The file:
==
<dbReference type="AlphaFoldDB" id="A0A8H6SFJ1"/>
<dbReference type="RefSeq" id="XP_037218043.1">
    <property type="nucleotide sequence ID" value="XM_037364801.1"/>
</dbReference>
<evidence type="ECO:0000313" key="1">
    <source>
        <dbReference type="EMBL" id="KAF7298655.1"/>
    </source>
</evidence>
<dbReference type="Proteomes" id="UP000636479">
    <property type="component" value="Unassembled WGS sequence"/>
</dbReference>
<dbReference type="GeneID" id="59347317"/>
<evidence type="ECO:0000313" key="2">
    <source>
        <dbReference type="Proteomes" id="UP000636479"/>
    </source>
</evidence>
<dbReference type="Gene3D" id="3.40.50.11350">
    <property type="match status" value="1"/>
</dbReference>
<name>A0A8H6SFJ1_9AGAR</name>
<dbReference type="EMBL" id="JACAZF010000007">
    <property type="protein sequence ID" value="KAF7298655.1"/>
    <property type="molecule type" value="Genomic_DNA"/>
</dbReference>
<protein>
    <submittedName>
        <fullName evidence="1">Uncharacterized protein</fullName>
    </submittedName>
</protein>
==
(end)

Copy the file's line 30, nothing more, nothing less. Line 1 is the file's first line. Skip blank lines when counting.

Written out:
    </submittedName>